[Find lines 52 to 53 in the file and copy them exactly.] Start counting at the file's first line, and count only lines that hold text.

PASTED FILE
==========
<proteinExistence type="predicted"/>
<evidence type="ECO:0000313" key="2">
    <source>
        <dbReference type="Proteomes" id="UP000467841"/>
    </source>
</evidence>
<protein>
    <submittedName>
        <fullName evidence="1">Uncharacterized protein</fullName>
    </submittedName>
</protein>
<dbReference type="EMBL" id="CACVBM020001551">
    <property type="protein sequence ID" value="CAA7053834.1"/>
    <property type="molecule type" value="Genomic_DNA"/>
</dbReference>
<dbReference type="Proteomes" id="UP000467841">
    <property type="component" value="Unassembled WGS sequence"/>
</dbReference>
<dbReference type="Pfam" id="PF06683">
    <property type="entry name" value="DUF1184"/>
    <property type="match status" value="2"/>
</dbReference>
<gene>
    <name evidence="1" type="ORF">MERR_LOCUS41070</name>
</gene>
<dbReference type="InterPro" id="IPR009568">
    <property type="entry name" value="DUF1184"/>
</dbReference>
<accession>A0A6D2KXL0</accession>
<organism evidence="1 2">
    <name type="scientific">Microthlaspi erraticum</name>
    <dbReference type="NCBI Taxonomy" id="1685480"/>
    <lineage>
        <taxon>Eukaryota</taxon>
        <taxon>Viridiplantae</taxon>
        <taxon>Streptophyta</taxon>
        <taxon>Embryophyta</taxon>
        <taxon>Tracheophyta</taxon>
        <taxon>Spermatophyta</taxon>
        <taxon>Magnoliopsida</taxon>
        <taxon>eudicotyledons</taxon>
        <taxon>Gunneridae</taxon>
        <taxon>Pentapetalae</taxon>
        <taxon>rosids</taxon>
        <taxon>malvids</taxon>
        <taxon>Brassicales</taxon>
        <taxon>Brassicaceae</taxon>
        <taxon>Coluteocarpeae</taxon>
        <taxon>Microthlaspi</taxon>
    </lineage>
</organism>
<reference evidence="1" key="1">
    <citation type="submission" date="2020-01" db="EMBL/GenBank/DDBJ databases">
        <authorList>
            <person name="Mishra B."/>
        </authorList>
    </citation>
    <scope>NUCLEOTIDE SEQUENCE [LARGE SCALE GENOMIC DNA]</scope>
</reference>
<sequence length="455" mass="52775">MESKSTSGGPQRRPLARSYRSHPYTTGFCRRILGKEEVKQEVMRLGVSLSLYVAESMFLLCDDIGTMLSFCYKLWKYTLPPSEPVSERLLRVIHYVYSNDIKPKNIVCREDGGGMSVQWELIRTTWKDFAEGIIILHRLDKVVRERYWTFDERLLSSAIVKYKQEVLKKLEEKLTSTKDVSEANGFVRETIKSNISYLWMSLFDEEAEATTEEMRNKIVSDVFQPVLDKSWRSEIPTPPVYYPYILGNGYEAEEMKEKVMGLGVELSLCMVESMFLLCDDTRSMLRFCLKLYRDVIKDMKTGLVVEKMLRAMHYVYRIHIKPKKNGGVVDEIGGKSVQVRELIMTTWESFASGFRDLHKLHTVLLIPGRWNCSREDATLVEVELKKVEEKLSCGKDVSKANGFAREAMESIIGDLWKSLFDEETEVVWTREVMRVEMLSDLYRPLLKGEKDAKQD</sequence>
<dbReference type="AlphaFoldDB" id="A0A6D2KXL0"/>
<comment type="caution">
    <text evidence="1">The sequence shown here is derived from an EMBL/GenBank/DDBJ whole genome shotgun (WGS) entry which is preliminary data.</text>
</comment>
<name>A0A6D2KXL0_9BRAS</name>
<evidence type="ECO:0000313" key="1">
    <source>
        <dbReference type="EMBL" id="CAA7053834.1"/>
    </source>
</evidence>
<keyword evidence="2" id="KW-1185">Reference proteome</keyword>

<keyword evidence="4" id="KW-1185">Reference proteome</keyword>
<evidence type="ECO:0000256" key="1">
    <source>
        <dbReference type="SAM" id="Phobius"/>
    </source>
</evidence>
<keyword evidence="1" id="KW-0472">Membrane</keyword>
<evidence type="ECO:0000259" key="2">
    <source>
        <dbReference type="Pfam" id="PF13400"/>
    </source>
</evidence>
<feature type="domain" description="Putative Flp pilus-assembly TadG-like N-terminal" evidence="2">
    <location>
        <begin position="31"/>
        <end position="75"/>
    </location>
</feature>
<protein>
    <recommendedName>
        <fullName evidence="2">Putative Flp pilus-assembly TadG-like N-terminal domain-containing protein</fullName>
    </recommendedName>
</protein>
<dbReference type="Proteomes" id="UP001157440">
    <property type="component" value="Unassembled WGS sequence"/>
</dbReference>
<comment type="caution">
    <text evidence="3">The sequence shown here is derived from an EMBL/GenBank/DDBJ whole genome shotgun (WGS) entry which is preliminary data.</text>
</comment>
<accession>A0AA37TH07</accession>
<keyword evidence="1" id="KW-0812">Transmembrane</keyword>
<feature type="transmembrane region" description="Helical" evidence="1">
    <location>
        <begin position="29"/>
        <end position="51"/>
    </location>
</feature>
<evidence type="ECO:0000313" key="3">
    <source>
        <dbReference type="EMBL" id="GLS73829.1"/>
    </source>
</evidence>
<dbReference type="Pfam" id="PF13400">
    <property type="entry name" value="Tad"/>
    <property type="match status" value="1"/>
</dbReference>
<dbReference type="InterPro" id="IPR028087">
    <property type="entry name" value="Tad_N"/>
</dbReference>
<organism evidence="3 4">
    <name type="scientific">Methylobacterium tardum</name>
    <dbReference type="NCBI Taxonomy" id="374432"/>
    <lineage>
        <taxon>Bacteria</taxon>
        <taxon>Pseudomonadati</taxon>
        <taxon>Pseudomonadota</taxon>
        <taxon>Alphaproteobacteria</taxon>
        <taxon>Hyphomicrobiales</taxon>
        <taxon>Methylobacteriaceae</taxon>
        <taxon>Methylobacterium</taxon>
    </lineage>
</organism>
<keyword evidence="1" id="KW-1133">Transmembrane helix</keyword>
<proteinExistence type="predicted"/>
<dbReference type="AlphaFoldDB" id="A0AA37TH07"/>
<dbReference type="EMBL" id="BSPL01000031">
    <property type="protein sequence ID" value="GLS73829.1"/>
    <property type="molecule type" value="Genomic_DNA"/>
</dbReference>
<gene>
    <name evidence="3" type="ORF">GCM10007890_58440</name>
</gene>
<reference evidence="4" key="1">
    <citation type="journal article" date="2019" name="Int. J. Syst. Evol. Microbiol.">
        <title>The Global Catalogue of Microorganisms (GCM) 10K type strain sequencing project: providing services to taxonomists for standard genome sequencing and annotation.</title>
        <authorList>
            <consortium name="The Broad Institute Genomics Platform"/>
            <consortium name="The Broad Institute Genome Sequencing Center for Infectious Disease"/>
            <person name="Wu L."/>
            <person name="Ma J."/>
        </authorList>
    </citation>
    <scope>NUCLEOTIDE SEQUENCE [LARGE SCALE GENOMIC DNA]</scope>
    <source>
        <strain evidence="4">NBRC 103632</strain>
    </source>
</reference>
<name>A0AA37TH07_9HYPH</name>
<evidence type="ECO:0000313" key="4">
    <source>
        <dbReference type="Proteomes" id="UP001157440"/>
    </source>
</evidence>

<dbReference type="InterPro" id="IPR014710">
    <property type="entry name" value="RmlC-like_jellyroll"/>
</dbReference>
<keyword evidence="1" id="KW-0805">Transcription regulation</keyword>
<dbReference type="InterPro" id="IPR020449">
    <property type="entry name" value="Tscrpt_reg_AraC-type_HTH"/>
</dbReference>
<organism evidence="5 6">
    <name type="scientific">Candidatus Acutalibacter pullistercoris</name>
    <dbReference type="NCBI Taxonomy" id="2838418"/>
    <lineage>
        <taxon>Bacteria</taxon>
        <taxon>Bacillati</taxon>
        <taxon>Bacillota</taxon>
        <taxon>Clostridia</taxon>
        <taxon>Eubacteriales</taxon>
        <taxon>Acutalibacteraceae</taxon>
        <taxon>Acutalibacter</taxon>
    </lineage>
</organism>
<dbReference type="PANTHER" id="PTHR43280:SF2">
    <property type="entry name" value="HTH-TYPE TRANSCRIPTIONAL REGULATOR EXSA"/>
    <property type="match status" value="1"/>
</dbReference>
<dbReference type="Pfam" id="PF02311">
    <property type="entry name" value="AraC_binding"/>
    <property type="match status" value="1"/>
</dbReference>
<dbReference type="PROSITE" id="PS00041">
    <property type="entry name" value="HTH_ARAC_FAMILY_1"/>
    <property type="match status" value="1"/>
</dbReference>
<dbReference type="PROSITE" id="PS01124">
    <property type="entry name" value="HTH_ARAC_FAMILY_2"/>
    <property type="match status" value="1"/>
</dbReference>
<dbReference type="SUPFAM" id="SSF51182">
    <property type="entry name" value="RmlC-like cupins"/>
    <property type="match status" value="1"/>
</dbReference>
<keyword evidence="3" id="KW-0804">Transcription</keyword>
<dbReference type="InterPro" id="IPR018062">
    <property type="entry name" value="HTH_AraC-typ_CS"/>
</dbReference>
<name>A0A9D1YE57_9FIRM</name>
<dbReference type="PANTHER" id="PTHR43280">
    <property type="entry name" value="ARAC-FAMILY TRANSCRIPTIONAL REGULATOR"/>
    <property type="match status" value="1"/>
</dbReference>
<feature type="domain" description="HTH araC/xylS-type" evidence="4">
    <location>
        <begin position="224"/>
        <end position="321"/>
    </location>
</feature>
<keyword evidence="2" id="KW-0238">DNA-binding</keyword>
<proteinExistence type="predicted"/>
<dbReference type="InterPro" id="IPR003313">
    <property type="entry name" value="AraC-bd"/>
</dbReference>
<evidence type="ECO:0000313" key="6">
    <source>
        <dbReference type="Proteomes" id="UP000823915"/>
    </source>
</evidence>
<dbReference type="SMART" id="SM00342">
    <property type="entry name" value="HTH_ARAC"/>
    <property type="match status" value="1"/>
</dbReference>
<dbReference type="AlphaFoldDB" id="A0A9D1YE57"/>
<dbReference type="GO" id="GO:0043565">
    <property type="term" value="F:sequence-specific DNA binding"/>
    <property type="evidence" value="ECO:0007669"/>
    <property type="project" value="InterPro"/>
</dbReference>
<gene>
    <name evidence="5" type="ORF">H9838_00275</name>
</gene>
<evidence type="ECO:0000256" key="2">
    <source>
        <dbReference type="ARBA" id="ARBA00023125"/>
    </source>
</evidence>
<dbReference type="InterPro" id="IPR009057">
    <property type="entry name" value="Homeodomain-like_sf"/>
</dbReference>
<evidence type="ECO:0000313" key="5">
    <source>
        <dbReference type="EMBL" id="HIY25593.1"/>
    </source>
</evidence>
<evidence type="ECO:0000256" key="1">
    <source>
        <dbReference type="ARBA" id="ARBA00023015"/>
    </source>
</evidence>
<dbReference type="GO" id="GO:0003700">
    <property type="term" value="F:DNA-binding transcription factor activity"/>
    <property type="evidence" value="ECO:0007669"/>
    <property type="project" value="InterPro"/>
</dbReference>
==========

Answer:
<reference evidence="1" key="1">
    <citation type="submission" date="2020-01" db="EMBL/GenBank/DDBJ databases">